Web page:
Rep. Ilhan Omar (D-MN) finds herself at the center of controversy once again — this time, over her description of the terror attacks of September 11, 2001, as an event where “some people did something.”
In her telling, Muslims were the real victims of 9/11 because, according to her, their rights were violated in the aftermath. Omar’s defenders, including Rep. Alexandria Ocasio-Cortez (D-NY), are reinforcing that claim by turning Omar into a victim in the present debate.
In truth, Omar’s revisionist version of history reveals something important about the myopic nature of her world view. Just as she turned House Democrats’ weak response to her own antisemitism into a victory for Muslims (by claiming, falsely, that their resolution was the first time Congress had condemned anti-Muslim bigotry), Omar has inverted the terror committed against Americans by Muslims in the name of Islam into an attack on Islam by the American people.
Some facts are in order. There were, in fact, Muslim victims on 9/11 — innocent civilians, both American and foreign, who were murdered by Osama bin Laden’s Al Qaeda fanatics. And there was a bump in prejudice against Muslims — though far more muted than Democrats claim. American leaders bent over backwards with proclamations that Islam was a “religion of peace”; Congress passed a resolution condemning anti-Muslim bigotry (which Omar has forgotten.)
A few weeks after the attacks, the U.S. went to war in Afghanistan — not just to destroy Al Qaeda, but also to liberate millions of Muslims from the oppressive rule of the Taliban. The case for democracy in the Muslim world would soon become the most important justification for President George W. Bush’s war on terror, as the U.S. toppled Iraqi dictator Saddam Hussein in 2003. Later, Bush sent tens of thousands of additional troops to quash Iraq’s terrorist insurgency.
Thousands of Americans were victims of radical Islam on 9/11; thousands more died in the Middle East to defend the human rights of Muslims. That cause now appears ill-fated, given the cultural illiberalism of the Arab and Muslim world.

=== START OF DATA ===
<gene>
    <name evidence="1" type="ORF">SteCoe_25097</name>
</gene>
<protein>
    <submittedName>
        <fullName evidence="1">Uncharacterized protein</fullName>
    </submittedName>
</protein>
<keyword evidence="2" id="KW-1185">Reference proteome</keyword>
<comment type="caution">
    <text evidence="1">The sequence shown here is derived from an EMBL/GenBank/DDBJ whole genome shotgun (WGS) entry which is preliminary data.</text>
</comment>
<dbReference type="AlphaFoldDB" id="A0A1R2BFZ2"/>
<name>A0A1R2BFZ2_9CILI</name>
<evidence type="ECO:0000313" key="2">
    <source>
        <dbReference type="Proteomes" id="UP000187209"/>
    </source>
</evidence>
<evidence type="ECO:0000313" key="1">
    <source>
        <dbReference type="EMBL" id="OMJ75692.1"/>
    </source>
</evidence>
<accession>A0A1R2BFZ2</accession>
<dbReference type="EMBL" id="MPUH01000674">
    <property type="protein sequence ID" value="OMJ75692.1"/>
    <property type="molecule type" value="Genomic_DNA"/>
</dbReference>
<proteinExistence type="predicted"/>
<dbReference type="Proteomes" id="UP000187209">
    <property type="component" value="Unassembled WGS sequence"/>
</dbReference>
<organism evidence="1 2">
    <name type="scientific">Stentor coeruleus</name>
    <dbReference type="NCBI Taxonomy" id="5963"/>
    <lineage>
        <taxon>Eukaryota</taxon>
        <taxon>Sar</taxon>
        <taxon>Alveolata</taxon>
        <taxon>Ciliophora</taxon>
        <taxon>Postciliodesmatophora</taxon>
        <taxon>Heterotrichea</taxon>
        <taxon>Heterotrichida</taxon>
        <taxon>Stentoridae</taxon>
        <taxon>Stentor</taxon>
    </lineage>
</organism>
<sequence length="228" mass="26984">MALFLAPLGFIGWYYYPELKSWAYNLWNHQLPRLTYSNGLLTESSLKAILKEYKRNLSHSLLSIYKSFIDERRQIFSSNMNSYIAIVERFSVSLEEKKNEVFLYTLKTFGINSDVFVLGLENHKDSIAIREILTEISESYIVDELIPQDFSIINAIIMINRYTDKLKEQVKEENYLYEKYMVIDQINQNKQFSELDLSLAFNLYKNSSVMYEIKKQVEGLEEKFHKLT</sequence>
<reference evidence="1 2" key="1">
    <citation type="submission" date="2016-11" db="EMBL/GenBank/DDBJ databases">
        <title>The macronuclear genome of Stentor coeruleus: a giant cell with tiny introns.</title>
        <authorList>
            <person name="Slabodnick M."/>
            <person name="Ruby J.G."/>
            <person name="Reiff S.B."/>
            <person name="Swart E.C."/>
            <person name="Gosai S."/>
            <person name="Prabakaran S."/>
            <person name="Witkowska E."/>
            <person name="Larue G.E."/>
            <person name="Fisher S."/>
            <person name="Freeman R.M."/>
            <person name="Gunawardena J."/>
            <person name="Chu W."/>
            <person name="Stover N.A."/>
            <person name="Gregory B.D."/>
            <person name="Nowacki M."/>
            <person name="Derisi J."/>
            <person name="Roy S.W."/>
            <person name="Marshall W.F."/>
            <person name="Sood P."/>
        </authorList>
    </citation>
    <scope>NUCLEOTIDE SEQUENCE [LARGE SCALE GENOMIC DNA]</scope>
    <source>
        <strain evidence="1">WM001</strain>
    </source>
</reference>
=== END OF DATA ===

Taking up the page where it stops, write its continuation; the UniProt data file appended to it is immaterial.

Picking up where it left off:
But there can be no doubt that the practical consequence of 9/11 was that Americans rushed to defend Muslims from terrorists and tyrants in the Islamic world who had also became a threat to the safety and security of Americans.
There were many Muslims who condemned the 9/11 attacks. But others — a minority — celebrated 9/11, particularly in the Palestinian territories (creating a public relations disaster so terrible that then-Palestinian Authority leader Yasser Arafat, a terrorist himself, faked a blood donation for the benefit of the victims of 9/11). Then-candidate Donald Trump drew criticism in 2016 for remembering (albeit very inaccurately) that a few Muslims in America had also celebrated.
Radical Muslims were not alone in celebrating: many in the western world, particularly on the left, also celebrated — something I observed first-hand in South Africa at the time, where the media and political elite shared the feeling that America had finally been humbled.
Indeed, Omar’s own worldview seems to have been shaped by the academic left just as much as, if not more than, her Muslim background (as evinced by her odd passion for the transgender cause).
One of the central themes of the left is that “oppressed” or “subaltern” groups do not have agency; they are just victims.
That is how Omar approaches radical Islamic terror: in 2013, for example, she claimed terror by the Somali group al-Shabaab was a reaction to U.S. “involvement in other people’s affairs.”
Muslims, to Omar, are powerless to question themselves critically, or to better their lot. It is not a view shared by all Muslims, but it does hurt Muslims as a whole.
Joel B. Pollak is Senior Editor-at-Large at Breitbart News. He is a winner of the 2018 Robert Novak Journalism Alumni Fellowship. He is also the co-author of How Trump Won: The Inside Story of a Revolution, which is available from Regnery. Follow him on Twitter at @joelpollak.